Vmax200 in in England organizes events where those who care to show up with a supercar can run them down the two-mile runway at Bruntingthorpe Proving Ground. Evo attended the latest event, bringing an impressively green Lamborghini Aventador to test its girth and gaping vents against other precious metals like the McLaren P1 and F1, Ferrari F12 Berlinetta and Enzo, a Porsche Carrera GT and enough 911 Turbos to start a dealership. Speaking of those Porsches, nine of the top ten slots in the top speed competition are claimed by modified 911 Turbos.
A monochrome Swede ruled them all, though, a black-and-white Koenigsegg CCX setting fire to the speed trap run after run, hitting 211 miles per hour at its quickest. It was followed by, surprise, a 911 GT2 modified by 9E that did 210 mph. You can watch the EVO video below, GT Spirit has a bigger breakdown of the day, and we've included another vid showing the tandem launch of the CCX and McLaren F1.
Some automakers make one hardcore version of a sports car and are done with it. Or at least they make one at a time. Think Ferrari 458 Speciale, Lamborghini Gallardo Superleggera (or Super Trofeo Stradale or Squadra Corse) or Maserati GranTurismo MC. But not Porsche. It transforms the 911 into the hard-core GT3, the even harder-core GT3 RS, the you've-got-to-be-psychotic GT2 and the do-you-have-a-death-wish GT2 RS. The RS models take things to a further extreme, but what separates GT3 from GT2 models has traditionally been the use of foced induction: GT3s are naturally aspirated, while GT2s go turbo. But that could all be about to change.
According to the rumors making their round of the webosphere, Porsche is considering using a turbocharged engine for the next GT3 RS. The reason is that, as we all know, Porsche has already pushed the 3.8-liter flat-six in the existing GT3 about as far as it can go, and then some. And buyers expect not only a more bare-bones package with the GT3 RS, but also a bit of extra power.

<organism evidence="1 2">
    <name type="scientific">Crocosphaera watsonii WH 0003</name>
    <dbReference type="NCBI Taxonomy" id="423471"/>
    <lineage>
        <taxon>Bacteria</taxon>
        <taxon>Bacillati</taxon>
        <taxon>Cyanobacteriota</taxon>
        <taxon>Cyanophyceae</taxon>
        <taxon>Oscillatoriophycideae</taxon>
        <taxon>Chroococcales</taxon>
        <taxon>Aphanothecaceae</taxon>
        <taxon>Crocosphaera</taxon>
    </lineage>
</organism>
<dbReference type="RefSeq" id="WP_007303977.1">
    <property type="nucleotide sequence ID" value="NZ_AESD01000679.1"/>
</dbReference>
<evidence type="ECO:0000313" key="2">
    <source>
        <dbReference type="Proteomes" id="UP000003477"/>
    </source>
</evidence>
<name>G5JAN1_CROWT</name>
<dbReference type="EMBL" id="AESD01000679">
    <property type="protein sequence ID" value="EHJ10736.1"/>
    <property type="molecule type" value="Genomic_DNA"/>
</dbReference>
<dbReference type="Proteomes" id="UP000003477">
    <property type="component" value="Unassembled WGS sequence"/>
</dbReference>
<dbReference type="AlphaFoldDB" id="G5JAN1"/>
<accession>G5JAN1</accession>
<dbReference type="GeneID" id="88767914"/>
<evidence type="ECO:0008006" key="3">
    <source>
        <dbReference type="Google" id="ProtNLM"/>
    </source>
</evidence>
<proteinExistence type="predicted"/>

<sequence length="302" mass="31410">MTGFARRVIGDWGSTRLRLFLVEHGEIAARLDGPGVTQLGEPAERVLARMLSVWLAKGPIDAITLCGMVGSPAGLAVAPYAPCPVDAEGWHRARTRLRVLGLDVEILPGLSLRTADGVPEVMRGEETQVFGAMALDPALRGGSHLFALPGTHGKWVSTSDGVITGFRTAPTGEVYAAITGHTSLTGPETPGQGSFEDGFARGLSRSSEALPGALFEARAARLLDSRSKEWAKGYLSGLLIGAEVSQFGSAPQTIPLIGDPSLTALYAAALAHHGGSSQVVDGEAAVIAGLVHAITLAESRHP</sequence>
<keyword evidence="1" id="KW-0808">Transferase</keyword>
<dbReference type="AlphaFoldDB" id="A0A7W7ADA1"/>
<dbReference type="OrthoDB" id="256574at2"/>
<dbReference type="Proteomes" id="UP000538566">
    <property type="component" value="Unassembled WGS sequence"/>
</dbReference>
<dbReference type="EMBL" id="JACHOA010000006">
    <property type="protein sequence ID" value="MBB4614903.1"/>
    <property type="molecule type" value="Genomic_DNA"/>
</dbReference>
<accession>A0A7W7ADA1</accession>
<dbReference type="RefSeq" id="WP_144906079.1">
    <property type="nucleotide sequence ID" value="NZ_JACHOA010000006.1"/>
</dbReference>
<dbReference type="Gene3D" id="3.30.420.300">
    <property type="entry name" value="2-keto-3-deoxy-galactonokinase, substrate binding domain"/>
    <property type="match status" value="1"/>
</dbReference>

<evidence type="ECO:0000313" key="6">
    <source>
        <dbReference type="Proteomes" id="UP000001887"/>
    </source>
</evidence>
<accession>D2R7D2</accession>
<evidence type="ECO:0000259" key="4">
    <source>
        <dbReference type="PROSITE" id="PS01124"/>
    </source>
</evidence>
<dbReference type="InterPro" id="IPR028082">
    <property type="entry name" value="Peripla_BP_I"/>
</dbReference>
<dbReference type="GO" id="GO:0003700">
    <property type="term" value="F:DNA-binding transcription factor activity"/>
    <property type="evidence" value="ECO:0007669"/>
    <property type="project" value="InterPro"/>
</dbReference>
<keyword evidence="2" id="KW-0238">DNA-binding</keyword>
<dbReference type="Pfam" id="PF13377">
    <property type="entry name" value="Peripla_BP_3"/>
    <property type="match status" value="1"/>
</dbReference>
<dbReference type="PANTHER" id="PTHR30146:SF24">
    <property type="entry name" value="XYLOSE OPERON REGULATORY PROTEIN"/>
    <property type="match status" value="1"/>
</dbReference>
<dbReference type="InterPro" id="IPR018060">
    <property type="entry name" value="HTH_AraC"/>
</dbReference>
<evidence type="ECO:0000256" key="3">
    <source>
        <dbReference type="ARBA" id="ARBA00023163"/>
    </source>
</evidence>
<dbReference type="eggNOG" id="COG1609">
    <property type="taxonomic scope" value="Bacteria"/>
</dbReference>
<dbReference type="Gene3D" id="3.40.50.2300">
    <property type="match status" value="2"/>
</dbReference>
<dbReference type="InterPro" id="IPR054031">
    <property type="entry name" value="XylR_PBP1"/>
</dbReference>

Given that everything seems to be going turbo these days, the move might make some measure of sense, especially if Porsche wants to avoid with the GT3 RS the spontaneous combustion issues it faced with the GT3. But we can't help but wonder why, at that point, it wouldn't just skip the GT3 RS and go straight for the GT2.
Recent rumors of a turbocharged, flat-four-engine from Porsche for the Boxster (pictured testing above), Cayman and maybe other models go back over a year. The latest scuttlebutt indicates that there could be three variants on the horizon with 1.6-, 2.0- and 2.5-liter displacements and power as high as 360 horsepower.
Car magazine in the UK claims to have access to the specifications for the project and thinks the 2.0- and 2.5-liter versions are guaranteed for production for the Boxster and Cayman. However, it believes a question mark still looms over the 210-hp 1.6L because the engine would go into a new, smaller sports car that still doesn't have a green light for production.
Regardless of displacement, the new fours would be turbocharged and direct-injected. The 2.0-liter would produce around 286 hp and 295 pound-feet of torque, and the 2.5-liter would make about 360 hp and 347 lb-ft. Earlier reports pegged some parts sharing with the current flat-six.